Transparency Int’l calls for cancellation of Monday NGO registration deadline
Minister of Solidarity Ghada Waly - YOUM7/Dina Romeiah

CAIRO: Egypt “failed” to give strong assurances at the U.N. Universal Periodic Review (UPR) that it would commit to promote civil society per international conventions, global corruption monitor NGO Transparency International said in a Sunday statement.

As Monday is the deadline for Egypt-based NGOs to register with the Ministry of Social Solidarity, Transparency International called for the cancellation of the deadline in order for Egypt to live up to the U.N. Conventions Against Corruption, to which Egypt is a signatory. The convention obligates states to include the civil society in the fight against corruption.

“Civil society must be allowed to flourish rather than be restricted as it goes about its important work as a voice for accountability, particularly at a time of instability,” said José Ugaz, the chair of Transparency International.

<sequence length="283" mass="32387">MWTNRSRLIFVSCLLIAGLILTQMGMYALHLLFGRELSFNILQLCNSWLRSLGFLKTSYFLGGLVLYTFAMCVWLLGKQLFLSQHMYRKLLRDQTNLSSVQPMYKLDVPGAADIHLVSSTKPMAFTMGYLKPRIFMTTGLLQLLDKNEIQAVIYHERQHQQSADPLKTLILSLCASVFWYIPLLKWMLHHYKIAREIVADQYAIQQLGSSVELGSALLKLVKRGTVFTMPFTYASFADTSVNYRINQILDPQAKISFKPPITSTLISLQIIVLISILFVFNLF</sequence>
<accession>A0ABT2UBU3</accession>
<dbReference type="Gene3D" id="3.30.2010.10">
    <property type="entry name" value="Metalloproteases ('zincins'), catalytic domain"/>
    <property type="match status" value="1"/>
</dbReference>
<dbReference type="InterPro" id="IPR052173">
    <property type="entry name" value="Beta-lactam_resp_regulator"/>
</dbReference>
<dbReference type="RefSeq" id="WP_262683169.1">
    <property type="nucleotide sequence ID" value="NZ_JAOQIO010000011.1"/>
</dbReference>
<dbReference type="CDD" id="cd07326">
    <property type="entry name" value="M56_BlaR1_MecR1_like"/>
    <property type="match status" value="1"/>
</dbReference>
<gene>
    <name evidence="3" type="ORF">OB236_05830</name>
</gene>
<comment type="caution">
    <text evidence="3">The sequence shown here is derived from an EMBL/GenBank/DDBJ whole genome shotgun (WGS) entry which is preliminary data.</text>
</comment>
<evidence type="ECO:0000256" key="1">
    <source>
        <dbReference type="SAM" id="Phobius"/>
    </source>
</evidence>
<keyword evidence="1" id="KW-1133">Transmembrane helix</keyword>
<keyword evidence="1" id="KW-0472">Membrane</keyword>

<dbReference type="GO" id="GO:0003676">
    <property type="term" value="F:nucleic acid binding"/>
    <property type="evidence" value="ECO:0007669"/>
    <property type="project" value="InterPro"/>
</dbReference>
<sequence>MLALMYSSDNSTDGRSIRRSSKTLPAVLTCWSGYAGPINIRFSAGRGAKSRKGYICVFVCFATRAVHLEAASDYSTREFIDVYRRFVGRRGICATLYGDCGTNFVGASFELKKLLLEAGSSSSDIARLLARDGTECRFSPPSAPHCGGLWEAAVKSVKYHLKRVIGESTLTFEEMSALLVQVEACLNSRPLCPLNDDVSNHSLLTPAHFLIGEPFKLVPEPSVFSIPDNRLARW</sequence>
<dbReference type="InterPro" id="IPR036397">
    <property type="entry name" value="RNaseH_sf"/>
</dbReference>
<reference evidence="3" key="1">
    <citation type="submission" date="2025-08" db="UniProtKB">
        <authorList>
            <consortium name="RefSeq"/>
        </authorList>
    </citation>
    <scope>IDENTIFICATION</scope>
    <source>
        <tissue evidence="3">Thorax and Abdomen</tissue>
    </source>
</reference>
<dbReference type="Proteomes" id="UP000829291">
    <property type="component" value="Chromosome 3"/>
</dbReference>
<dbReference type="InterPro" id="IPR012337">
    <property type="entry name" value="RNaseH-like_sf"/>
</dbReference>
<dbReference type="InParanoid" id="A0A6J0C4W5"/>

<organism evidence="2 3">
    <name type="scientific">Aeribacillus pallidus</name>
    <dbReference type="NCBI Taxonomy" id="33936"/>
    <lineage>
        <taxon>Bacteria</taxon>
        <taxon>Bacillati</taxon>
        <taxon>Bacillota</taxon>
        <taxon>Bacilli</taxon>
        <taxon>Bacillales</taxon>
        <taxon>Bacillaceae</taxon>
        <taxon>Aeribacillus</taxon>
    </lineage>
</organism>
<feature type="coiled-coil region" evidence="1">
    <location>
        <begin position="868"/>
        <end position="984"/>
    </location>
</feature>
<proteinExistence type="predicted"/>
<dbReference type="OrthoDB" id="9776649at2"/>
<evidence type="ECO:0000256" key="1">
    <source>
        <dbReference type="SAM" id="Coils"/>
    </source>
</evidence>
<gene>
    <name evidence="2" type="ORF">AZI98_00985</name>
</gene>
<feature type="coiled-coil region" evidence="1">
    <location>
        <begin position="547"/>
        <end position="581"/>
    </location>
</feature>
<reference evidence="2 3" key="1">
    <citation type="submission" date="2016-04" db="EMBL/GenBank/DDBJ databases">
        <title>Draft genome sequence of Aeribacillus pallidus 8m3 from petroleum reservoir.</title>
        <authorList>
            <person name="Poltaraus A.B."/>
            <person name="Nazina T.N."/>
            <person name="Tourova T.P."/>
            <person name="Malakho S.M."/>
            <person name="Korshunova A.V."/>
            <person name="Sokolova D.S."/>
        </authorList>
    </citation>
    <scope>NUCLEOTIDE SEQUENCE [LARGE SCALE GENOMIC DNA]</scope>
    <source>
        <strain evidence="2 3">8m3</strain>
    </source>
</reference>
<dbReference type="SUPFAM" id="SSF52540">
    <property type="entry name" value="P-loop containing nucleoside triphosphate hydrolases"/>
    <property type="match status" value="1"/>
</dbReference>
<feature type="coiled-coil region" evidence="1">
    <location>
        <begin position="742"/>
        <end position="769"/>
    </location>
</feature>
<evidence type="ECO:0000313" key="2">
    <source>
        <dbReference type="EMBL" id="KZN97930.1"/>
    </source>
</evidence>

The controversial NGO registration law received comments from the UPR earlier in November.

“This regressive move runs counter to the public commitment made by President el-Sisi [sic] in creating an enabling environment for civil society’s participation in monitoring and holding public officials to account,” Ugaz added.

Transparency International also said the draft Civil Society Organization Law proposed by the Ministry of Solidarity “restricts” the space for civil society and “interferes” with its independence.

NGOs in Egypt have resisted the adoption of the law for months, saying it would turn the civil society into a “quasi-government” sector. As many NGOs have registered, others refused to register and some have already closed down to avoid compromising their independence.

If any NGO remains unregistered within a year after the enactment of the bill, it will be dissolved, and foreign funding may only be allowed after approval from the government.

Egyptian NGOs primarily depend on foreign funding, and they might fall under a Penal Code amendment passed in September if the funding goes without government scrutiny. Receiving or requesting funds or weapons from a foreign country or organization, or a local private organization to harm national interests, is a crime punishable by life in prison and a heavy fine, according to the amendment.

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